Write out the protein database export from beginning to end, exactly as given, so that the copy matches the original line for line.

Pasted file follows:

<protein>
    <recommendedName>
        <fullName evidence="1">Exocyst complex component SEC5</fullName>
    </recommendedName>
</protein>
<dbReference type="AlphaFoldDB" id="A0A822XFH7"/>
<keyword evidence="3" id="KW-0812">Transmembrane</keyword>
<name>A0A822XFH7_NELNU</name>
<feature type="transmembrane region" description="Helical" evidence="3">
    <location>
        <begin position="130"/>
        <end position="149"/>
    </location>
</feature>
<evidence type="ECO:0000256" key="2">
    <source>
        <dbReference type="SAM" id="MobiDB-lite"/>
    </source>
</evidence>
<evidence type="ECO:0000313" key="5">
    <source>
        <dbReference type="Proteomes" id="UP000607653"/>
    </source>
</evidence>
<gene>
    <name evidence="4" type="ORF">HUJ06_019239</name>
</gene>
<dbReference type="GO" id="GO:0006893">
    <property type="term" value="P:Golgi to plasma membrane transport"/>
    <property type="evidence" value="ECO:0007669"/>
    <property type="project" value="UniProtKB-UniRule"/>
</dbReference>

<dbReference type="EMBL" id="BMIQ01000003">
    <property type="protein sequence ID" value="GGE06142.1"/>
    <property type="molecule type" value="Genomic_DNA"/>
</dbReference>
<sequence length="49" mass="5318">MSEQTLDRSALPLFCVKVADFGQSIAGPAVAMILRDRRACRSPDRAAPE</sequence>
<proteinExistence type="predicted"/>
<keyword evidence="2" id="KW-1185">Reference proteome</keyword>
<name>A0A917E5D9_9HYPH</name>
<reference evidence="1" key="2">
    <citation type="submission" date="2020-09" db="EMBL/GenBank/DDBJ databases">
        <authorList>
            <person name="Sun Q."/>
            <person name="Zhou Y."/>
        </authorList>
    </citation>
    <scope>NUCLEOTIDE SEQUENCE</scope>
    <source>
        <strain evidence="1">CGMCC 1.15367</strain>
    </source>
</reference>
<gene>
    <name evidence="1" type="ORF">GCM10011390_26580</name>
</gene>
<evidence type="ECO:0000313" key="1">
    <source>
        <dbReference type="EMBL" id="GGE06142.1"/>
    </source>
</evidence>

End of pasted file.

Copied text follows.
<protein>
    <recommendedName>
        <fullName evidence="1">Exocyst complex component SEC5</fullName>
    </recommendedName>
</protein>
<dbReference type="AlphaFoldDB" id="A0A822XFH7"/>
<keyword evidence="3" id="KW-0812">Transmembrane</keyword>
<name>A0A822XFH7_NELNU</name>
<feature type="transmembrane region" description="Helical" evidence="3">
    <location>
        <begin position="130"/>
        <end position="149"/>
    </location>
</feature>
<evidence type="ECO:0000256" key="2">
    <source>
        <dbReference type="SAM" id="MobiDB-lite"/>
    </source>
</evidence>
<evidence type="ECO:0000313" key="5">
    <source>
        <dbReference type="Proteomes" id="UP000607653"/>
    </source>
</evidence>
<gene>
    <name evidence="4" type="ORF">HUJ06_019239</name>
</gene>
<dbReference type="GO" id="GO:0006893">
    <property type="term" value="P:Golgi to plasma membrane transport"/>
    <property type="evidence" value="ECO:0007669"/>
    <property type="project" value="UniProtKB-UniRule"/>
</dbReference>

<dbReference type="EMBL" id="BMIQ01000003">
    <property type="protein sequence ID" value="GGE06142.1"/>
    <property type="molecule type" value="Genomic_DNA"/>
</dbReference>
<sequence length="49" mass="5318">MSEQTLDRSALPLFCVKVADFGQSIAGPAVAMILRDRRACRSPDRAAPE</sequence>
<proteinExistence type="predicted"/>
<keyword evidence="2" id="KW-1185">Reference proteome</keyword>
<name>A0A917E5D9_9HYPH</name>
<reference evidence="1" key="2">
    <citation type="submission" date="2020-09" db="EMBL/GenBank/DDBJ databases">
        <authorList>
            <person name="Sun Q."/>
            <person name="Zhou Y."/>
        </authorList>
    </citation>
    <scope>NUCLEOTIDE SEQUENCE</scope>
    <source>
        <strain evidence="1">CGMCC 1.15367</strain>
    </source>
</reference>
<gene>
    <name evidence="1" type="ORF">GCM10011390_26580</name>
</gene>
<evidence type="ECO:0000313" key="1">
    <source>
        <dbReference type="EMBL" id="GGE06142.1"/>
    </source>
</evidence>